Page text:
Thursday, July 4, 2013

July 4, 1863: Grant is ready to follow up the fall of Vicksburg


The reason I believe that Ulysses S. Grant was one of this nation's greatest generals is his strategic vision and understanding of the need for exploiting the momentum of events. A lot of Civil War generals, having just won a great victory like Vicksburg, would have settled down to rest on their laurels and "reorganize" their forces. Not "Sam" Grant; even before the surrender at Vicksburg, Grant and Sherman had set in motion plans to crush the dithering Joseph Johnston's army near Jackson, Mississippi. Here is a message sent to Sherman early on the morning of July 4, 1863, telling him to get ready to move.
HDQRS. DEPT. OF THE TENN., near Vicksburg, July 4, 1863.

General SHERMAN:

Your note has been received. Propositions have been sent in for the surrender of Vicksburg. Pemberton's reply is momentarily expected. If he does not surrender now, he will be compelled to by his men within two days, no doubt. The orders will be made as you suggest the moment Vicksburg is ours. Ord and Steele have both been notified to move the moment Vicksburg falls, Ord to take ten days' hard bread, salt, coffee, and sugar. I will change this to five in view of the provision train you expect to take. I will let you know the moment Pemberton's answer arrives.

U. S. GRANT.
News of Vicksburg's surrender must have come soon after, because Grant next sent this message to Major General Nathaniel P. Banks in the siege lines around Port Hudson:
HEADQUARTERS DEPARTMENT OF THE TENNESSEE,
Near Vicksburg, July 4, 1863.

Major General N. P. BANKS, Comdg. Department of the Gulf:

GENERAL: The garrison of Vicksburg surrendered this morning. Number of prisoners, as given by the officers, is 27,000; field artillery one hundred and twenty-eight pieces, and a large number of siege guns, probably not less than eighty. The other stores will probably not amount to any great deal. I held all my surplus troops out on Big Black River and between there and Haynes' Bluff, intending to assault in a few days. I directed that they be kept in readiness to move on the shortest notice to attack Johnston. The moment the surrender of Vicksburg was agreed upon, the order was given, and troops are now in motion. General Sherman goes in command of this expedition. His force is so large I think it cannot fail. This move will have the effect of keeping Johnston from detaching a portion of his force for the relief of Port Hudson. Although I had the garrison of Vicksburg completely in my power, I gave them the privilege of being paroled at this place, the officers to retain their side-arms and private baggage, and field, staff, and cavalry officers to take with them one horse each. I regard the terms really more favorably than an unconditional surrender. It leaves the transports and troops for immediate use. At the present junction of affairs in the East and on the river above here, this may prove of vast importance.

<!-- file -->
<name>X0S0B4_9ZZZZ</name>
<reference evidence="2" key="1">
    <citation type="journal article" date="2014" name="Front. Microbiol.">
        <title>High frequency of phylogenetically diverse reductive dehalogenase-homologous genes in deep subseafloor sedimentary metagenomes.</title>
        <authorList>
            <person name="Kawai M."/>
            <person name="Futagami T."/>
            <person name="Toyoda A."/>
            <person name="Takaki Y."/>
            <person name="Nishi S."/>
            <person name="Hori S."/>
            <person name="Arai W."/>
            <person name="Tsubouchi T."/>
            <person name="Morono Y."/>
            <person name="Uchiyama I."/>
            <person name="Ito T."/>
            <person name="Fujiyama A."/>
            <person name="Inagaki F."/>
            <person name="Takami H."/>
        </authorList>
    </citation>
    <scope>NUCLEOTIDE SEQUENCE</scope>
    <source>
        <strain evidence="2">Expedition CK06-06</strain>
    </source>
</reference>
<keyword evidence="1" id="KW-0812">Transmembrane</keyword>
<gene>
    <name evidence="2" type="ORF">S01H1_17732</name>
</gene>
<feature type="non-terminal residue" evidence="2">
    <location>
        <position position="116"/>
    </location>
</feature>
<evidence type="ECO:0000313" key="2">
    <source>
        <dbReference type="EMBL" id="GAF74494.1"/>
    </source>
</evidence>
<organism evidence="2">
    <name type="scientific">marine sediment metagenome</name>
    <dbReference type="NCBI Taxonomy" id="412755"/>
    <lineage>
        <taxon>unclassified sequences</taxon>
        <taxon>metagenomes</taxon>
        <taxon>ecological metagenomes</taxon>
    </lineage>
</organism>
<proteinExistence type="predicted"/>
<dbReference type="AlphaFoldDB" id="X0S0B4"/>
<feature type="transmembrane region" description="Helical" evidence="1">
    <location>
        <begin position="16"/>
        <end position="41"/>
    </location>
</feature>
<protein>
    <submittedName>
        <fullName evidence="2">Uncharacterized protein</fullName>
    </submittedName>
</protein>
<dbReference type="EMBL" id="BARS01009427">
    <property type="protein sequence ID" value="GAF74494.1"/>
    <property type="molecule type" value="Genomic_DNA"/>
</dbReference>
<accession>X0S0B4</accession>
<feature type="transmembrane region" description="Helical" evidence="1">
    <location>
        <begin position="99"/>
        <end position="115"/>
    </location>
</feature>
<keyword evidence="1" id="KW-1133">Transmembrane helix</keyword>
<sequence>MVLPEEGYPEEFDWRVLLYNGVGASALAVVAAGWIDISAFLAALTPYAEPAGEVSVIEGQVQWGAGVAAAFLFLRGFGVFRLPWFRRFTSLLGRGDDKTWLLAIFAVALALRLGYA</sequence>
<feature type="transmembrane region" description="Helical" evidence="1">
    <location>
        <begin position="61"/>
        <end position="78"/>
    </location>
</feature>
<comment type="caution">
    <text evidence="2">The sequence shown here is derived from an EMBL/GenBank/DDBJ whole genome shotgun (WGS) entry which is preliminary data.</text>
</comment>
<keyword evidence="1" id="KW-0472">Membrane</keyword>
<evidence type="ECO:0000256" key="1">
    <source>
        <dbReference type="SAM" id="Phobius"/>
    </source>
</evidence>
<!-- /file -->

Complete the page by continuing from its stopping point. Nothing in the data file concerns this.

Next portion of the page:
I hope, general, and from what Admiral Porter tells me, this probably will find you in possession of Port Hudson.

I am, general, very respectfully, your obedient servant,

U. S. GRANT.
So it was that Grant was ready to immediately follow up and exploit his win at Vicksburg. Robert E. Lee was probably this nation's greatest battlefield tactician, but for strategic vision and operational command I'll take Ulysses S. Grant every time.

No comments: